Monday, January 18, 2010
Avatar. This is a title that will remain recognized and remembered for a long time to come. Tens of millions of people have already seen the movie and it is on track to become the highest grossing of all time. Congratulations to James Cameron for following his dream. After years of work (Cameron didn't write or direct anything meaningful since Titanic in 1997) and hundreds of millions of dollars spent, audiences- thankfully- are spellbound.
The movie, set in 2154, begins with a narration by Sam Worthington and shows his character, Jake Sully, a paraplegic marine, taking his deceased twin brother's place in the Avatar program, a secret mission designed to infiltrate the world of the Na'vi, a colony of blue creatures who live on the distant moon Pandora. The exploration and exploitation of Pandora is crucial to the humans as the Na'vi tribe is living on top of an enormous amount of extremely precious, and expensive, ore.
Jake is not trained for this mission but since he is a genetic match to his brother, is sent anyway. His wayward actions get him into trouble relatively fast, especially since on Pandora, with his new Avatar body, he is able to run and use his legs which on Earth are paralyzed. As he is experimenting with his newfound freedom he meets the beautiful Neytiri, played by Zoe Saldana, a Na'vi huntress who shows him around and introduces him to the rest of the tribe as well as their culture, language and habits. As I'm sure you can imagine, a love story ensues and Jake's loyalty shifts rather quickly from his own race to that of the blue Na'vi's.
Pandora is magical. The jungle is lush and rich, teeming with life. Sights, sounds, and smells abound. There is an understanding between the people and the land, a harmony, a balance which is not exploited for profit as it is on Earth. Trees, plants, animals and the Na'vi coexist in peace and utmost respect. Trees are considered to have souls and nothing can be harmed, touched or disturbed. Each and every life, be it human, animal or plant is valued equally. This is no doubt alluring to us all, as we watch our own planet suffer from the ravages of our growth and absorb the great damages of our years of neglect.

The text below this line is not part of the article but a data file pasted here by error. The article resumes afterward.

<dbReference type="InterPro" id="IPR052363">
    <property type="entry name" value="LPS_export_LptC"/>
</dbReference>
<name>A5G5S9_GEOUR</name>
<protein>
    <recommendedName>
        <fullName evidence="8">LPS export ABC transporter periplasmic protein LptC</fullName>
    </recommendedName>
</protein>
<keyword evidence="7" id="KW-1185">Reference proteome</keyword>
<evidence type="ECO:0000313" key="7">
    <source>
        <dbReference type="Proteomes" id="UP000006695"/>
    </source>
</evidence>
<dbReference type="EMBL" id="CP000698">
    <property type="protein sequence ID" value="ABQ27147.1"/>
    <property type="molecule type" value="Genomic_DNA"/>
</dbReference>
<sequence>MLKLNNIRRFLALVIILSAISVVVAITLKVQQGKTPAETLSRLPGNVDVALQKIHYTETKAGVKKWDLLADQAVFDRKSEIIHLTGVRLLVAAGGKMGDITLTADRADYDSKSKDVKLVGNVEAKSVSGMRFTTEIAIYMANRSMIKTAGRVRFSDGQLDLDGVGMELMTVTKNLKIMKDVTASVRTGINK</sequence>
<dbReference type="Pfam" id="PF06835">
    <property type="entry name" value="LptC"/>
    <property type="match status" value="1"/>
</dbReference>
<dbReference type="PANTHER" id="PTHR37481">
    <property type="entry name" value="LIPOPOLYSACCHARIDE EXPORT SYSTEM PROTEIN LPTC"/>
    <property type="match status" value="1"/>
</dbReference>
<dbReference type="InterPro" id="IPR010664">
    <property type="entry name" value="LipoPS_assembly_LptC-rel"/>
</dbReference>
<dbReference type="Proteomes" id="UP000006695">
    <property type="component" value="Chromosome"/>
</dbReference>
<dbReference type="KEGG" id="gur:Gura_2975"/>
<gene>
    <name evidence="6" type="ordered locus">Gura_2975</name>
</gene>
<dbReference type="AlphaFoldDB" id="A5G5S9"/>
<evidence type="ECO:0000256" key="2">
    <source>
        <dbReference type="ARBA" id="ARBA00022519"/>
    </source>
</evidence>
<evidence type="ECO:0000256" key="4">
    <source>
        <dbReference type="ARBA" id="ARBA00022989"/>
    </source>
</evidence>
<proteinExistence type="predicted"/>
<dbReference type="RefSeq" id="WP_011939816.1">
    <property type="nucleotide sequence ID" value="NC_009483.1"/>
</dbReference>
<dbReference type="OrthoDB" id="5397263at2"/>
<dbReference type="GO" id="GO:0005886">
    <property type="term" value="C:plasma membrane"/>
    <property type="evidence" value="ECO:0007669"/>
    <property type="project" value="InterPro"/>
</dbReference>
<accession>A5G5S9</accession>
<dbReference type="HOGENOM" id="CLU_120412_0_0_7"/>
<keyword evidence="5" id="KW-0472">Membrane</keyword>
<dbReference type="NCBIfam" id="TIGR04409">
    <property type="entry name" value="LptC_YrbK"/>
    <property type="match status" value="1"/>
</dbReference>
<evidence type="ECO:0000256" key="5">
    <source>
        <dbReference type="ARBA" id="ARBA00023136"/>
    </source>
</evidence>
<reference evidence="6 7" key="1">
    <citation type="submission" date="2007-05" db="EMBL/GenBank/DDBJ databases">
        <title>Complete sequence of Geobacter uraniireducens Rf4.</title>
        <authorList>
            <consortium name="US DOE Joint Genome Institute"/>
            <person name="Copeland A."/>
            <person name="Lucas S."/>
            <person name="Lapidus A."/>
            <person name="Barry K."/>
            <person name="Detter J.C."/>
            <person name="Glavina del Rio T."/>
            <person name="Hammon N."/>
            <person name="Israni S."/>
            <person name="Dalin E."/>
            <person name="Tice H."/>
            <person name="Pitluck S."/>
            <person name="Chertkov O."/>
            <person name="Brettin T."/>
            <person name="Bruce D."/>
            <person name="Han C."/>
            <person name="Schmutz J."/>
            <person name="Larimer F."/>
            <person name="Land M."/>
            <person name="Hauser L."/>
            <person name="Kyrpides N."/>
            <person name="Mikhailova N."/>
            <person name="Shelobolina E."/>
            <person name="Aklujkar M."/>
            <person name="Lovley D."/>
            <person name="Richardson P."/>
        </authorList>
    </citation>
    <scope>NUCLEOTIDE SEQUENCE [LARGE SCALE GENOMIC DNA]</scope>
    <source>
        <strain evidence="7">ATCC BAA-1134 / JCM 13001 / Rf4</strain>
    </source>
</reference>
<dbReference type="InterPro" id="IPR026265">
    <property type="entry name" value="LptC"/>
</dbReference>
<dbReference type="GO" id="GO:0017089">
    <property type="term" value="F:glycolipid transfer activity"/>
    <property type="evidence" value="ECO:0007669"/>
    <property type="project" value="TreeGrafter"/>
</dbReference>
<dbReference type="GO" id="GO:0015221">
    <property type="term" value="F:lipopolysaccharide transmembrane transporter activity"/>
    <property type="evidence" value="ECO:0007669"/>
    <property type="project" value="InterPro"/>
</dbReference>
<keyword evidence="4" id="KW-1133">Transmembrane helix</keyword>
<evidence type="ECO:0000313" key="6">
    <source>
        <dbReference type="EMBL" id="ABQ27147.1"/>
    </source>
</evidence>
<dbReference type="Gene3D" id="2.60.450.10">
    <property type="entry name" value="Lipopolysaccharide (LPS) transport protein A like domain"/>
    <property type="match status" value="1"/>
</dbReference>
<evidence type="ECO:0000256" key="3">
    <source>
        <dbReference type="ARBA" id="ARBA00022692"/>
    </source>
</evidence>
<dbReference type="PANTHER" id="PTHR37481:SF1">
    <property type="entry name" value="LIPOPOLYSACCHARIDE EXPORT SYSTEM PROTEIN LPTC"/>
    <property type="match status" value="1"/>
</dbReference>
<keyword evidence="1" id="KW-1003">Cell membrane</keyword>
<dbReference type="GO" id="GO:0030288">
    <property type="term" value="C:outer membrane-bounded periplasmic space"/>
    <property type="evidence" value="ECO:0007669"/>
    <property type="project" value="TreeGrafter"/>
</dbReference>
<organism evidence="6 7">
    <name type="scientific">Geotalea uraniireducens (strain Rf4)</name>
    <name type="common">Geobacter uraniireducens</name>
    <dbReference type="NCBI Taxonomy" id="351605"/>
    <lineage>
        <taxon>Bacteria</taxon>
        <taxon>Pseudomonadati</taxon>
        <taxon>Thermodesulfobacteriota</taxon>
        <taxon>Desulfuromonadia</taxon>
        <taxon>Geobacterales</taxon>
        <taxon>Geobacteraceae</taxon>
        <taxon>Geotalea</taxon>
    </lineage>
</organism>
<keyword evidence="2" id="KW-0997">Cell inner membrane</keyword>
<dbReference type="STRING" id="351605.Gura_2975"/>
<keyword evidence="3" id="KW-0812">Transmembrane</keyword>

Sigourney Weaver plays a tough talking scientist, unlikeable at first (she is even shown smoking cigarettes which has caused great controversy) but her true character unfolds and is revealed throughout the movie. She has a purpose and a mission, fighting against the capitalist exploiters from Earth who are trying to ruin Pandora and expel or kill the Na'vi peoples. Stunningly beautiful moments (some of my favorites were the spectacular scenes with the flying dragons) are mixed in with scenes of utmost destruction and devastation that leave you extremely saddened and horrified at what we are capable of. I have read that some theatergoers are leaving the movie with serious depression issues, wanting to leave our world to live on a planet like Pandora.
The story is simple, perhaps too simple, and themes like these have already been seen, but the movie is enchanting and the technical achievements and cinematography outstanding. The special effects are hard to put in words, they must be seen and experienced in 3D. This movie deserves a lot of the praise it is getting and is therefore a must-see. Personally I'm happy I saw it and although I wouldn't see it twice, can recognize its triumph. If it is seen as such it will be an enjoyable experience and it will be understandable why Cameron waited so long to come up with his next billion dollar blockbuster.
My rating: 7
Total Score: 13.5